Fullscreen, unhandled exceptions and Visual Studio debugger

Good evening,
I have a problem that isn’t really a bug, but a strange behavior.
Usually when I launch an application from inside Visual Studio and an unhandled exception is thrown, the Visual Studio window is immediately focused and it shows the line that threw the exception.

Now if I initialize a fullscreen window with GLFW on Windows 10 (be it windowed fullscreen or real fullscreen) and an exception is thrown, the Visual Studio window isn’t focused and I can’t change window to see what Visual Studio says. It 's like the fullscreen window is istantly refocused after I try to change window. I can’t even open the Task Manager. The only way to exit from the application is to sign out from the window session and login again.
With a non-fullscreen window the problem doesn’t happen.

Is there any way to get around the problem? I’d like to keep using the comfortable Visual Studio feature that istantly show the origin of unhandled exceptions.

Minimum example (should be compiled an run from Visual Studio 2017):

#include <iostream>
#include <GLFW/glfw3.h>

int main()
	if (!glfwInit()) { throw std::runtime_error("GLFW initialization failed"); }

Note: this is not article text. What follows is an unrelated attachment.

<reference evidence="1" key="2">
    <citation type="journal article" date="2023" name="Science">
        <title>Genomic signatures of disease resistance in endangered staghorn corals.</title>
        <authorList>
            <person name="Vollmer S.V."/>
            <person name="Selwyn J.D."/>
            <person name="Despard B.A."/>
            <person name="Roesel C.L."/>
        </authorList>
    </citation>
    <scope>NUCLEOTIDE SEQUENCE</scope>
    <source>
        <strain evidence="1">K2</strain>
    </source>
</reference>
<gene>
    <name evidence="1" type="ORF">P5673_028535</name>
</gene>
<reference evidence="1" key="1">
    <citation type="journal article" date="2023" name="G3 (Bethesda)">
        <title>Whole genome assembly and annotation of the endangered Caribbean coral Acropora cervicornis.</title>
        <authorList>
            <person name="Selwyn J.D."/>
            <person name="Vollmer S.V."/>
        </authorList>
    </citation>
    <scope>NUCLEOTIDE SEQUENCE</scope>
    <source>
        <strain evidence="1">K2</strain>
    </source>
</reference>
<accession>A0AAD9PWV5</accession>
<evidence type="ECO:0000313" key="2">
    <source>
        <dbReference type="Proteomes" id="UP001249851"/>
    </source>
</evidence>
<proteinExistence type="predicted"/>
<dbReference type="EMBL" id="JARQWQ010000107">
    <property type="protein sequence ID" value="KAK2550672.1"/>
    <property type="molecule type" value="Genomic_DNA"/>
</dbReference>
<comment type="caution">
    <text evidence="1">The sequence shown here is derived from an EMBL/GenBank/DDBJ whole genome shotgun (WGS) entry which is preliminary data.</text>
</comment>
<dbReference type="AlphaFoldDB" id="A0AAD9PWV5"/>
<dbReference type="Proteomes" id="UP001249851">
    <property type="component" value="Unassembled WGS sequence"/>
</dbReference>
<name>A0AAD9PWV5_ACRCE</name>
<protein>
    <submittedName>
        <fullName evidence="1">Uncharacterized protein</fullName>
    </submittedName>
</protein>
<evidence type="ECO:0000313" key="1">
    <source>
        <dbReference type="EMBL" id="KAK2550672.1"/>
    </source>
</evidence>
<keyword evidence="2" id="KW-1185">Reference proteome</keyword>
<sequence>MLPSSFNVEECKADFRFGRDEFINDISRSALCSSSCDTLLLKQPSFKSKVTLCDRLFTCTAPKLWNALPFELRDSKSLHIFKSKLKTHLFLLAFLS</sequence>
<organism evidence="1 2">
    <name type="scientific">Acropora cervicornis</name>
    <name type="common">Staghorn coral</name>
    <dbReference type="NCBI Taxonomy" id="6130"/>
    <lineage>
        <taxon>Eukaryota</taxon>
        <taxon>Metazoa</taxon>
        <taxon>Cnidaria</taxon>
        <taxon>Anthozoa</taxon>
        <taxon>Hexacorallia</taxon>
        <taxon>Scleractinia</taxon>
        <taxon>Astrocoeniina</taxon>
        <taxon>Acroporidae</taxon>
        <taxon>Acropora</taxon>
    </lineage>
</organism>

glfwSetErrorCallback([](int error, char const* description)
			std::cout << "GLWF error " << error << ": " << description << std::endl;

	GLFWwindow * window = glfwCreateWindow(1920, 1080, "GLFW_test", glfwGetPrimaryMonitor(), nullptr);
	if (!window) { throw std::runtime_error("Window or OpenGL context creation failed"); }

		[](GLFWwindow * window, int key, int scancode, int action, int mods)
			if (key == GLFW_KEY_ESCAPE && action == GLFW_PRESS)
				glfwSetWindowShouldClose(window, GLFW_TRUE);


	while (!glfwWindowShouldClose(window))
		static auto ticks = 0;

		if (ticks > 200)
			throw std::runtime_error("Test");	// Unhandled exception test



This is a typical problem with Windows fullscreen applications - they are topmost and have focus even when they’ve hit a debug breakpoint or assert. This is one of the reasons many game and rendering developers use two monitors as Visual Studio can be kept in focus on the other monitor.

It is possible to switch to Visual Studio (which then goes back into the background) and then use keyboard shortcuts to exit the debug session and kill the app, though you’ll need to practice it to be effective.

1 Like

Thank you very much, your solution works fine.

I was surprised by this behavior because when I was using SFML to manage the window the Visual Studio debugger was working fine. Maybe it’s something related to the specific implementation of GLFW, or maybe the SFML developers have found some hack to avoid the problem. I really don’t know.